BERLIN (Reuters) - Islamic State militants will be able to mount operations in Iraq “for the foreseeable future” despite U.S.-led air strikes and efforts by Iraqi security forces to regain territory, Germany’s BND foreign intelligence agency said.
German intelligence also sounded the alarm about a rising number of Islamist militants inside Germany ready to join IS in Iraq and Syria and warned of an increased risk of violent clashes on German streets between rival radical groups.
Islamic State (IS) has seized swathes of territory in Iraq and Syria this year, declared an Islamic ‘caliphate’ and has executed or driven away Shi’ite Muslims, Christians and other groups that do not share their radical version of Sunni Islam.
In a statement on Tuesday, BND said IS was still able to operate successfully in the western Iraqi province of Anbar and outside Baghdad and was working to convince more Iraqi Sunnis to turn against the U.S.-led coalition fighting against it.
“The continuation of the political and security vacuum in Iraq for the foreseeable future will make fighting terrorist, radical groups considerably harder,” it said.
In Syria, the BND said fighting between IS and Kurdish forces in Kobani near the Turkish border showed that the militants were still in a position to attack, even if their mobility has been impaired by U.S.-led air strikes.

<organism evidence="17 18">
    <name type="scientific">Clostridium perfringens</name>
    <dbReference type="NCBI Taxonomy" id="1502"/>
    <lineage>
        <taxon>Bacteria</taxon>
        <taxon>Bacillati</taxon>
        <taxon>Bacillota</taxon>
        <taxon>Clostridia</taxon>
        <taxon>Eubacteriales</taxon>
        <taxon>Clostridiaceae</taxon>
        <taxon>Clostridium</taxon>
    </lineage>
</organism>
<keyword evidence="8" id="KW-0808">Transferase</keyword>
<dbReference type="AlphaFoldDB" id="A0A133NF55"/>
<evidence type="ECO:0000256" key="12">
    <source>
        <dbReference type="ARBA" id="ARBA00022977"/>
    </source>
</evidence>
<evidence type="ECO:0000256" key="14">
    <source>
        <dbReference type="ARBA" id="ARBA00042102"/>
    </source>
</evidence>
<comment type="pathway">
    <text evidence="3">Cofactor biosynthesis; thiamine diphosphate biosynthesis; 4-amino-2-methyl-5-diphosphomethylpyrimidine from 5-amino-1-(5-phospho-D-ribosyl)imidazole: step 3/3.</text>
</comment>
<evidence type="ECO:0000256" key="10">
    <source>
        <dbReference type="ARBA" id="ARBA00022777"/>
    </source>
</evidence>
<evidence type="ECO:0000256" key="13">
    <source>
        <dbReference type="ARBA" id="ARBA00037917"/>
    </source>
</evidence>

Due to limited resources, the forces of President Bashar al-Assad are concentrated in urban centres of Damascus, Homs, Hama and Aleppo along Syria’s north to south axis and the coast, where they have seen some military successes, the BND said.
Assad’s forces have largely turned their backs on Syria’s sparsely populated east, allowing IS to expand there, it added.
In a parallel statement, BND’s sister agency BfV, which handles domestic intelligence, said the number of Salafist Islamists was rising in Germany, and with it the number of potential recruits for IS. Some 450 people have travelled from Germany to join the radical Islamist fighters.
Salafists espouse a strict, puritanical form of Islam.
The BfV said some Chechens living in Germany were joining Salafist groups and added that many of those recruits were especially active and violent. It also warned of increased clashes in Germany between Islamist groups and supporters of Kurdish separatists, in an echo of the Kobani conflict.
“Salafists are recruiting fighters for IS. Since the summer of 2014 the Kurdistan Workers Party (PKK) is recruiting its followers to fight against IS,” said BfV president Hans-Georg Maassen in the agency’s statement.
The PKK, a secular group, has been fighting Turkish security forces for decades in a campaign to carve out a Kurdish homeland in southeast Turkey. The fighting in and around Kobani in recent weeks has put renewed pressure on a fragile peace process pursued by Turkey and the Kurdish separatists.
“We are concerned that violent clashes between extremists on our streets could escalate,” Maassen said, referring to a recent wave of fighting in German cities between Salafist groups and local Kurds, and most recently between Salafists and a group of far-right supporters in the western city of Cologne.
The BND and BfV statements were released ahead of a planned news conference on Tuesday by German intelligence chiefs and the interior minister on the fight against terrorism.
Editing by Gareth Jones